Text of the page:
The composer Elliott Carter, who was born the same year as the Model T, celebrated his 100th birthday last night at Carnegie Hall by attending the New York premiere of a work he wrote last year. Interventions, the intense and muscular piano concerto played by Daniel Barenboim, with James Levine leading the Boston Symphony Orchestra, proves that the centenarian avant-gardist is still producing music with the rhythmic vigor of a composer 20 years younger… make that 70 years younger. At the end of the performance, Carter, who was sitting in the audience, got to his feet, marched down the center aisle and up the stairs to the stage, where he lingered for a while, grinning and absorbing the standing ovation. Someone wheeled out a towering cake, which the composer tasted by dipping his finger in the icing. Applause accompanied his slow processional back to his seat.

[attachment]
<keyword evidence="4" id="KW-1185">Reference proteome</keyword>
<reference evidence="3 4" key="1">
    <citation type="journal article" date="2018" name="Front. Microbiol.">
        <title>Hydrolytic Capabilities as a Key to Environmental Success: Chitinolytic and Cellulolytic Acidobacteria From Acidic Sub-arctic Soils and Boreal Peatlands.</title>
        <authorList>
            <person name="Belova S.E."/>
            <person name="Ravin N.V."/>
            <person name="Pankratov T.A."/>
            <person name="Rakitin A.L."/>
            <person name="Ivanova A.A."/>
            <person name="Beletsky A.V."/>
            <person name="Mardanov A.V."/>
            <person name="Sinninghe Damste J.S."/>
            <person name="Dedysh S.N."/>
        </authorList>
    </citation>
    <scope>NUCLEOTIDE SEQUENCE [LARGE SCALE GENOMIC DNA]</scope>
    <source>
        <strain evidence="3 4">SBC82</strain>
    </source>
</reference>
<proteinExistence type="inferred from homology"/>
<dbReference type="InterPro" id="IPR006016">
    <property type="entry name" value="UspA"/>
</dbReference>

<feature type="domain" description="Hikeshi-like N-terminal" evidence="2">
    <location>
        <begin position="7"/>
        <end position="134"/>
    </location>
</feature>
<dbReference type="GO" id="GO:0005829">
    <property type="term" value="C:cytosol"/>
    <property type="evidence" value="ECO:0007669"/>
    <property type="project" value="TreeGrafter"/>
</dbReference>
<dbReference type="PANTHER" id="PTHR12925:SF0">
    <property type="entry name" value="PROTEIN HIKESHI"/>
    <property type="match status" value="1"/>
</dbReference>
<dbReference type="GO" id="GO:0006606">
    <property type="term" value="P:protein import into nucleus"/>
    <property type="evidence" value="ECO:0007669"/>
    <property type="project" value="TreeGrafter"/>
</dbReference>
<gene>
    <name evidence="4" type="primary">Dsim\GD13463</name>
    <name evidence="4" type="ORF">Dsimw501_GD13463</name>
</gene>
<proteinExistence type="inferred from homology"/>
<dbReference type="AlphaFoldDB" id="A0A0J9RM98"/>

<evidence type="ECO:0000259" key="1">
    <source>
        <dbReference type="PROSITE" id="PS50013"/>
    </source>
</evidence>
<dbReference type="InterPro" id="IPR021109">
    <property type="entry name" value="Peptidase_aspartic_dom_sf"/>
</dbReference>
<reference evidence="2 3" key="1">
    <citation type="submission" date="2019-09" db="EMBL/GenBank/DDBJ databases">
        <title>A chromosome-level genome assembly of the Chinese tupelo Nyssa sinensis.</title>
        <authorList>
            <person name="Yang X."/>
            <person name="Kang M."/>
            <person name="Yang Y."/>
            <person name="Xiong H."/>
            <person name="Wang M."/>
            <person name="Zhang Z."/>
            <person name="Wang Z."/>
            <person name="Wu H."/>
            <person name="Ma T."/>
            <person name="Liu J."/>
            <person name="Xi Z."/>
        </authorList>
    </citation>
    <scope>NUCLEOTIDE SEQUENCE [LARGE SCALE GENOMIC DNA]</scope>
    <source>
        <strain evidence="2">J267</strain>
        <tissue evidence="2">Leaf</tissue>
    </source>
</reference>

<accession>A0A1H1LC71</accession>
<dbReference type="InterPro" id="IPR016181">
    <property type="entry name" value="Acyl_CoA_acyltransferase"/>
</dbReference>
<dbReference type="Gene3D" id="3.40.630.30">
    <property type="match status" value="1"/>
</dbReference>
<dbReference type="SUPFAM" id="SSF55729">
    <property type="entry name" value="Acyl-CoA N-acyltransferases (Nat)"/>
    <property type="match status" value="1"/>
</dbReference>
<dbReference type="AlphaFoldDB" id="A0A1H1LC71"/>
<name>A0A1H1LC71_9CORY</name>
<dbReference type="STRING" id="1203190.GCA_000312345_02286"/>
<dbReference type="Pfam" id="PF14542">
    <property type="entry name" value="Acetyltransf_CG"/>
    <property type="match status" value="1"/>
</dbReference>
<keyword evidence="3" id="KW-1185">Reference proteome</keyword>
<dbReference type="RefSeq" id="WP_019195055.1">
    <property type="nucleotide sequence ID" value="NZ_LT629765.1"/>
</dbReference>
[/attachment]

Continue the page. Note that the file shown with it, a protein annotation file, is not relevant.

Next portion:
Carter was no prodigy. The first ensemble to perform a work of his at Carnegie Hall was the Harvard Glee Club, in 1951. For the next several decades, he remained an esteemed pioneer of contemporary music, adored by crowds that sometimes numbered in the dozens. He hit the big time in his nineties, though, when he plunged into a decade of frenzied creativity that included his first opera, defiantly titled What’s Next? The answer is 110.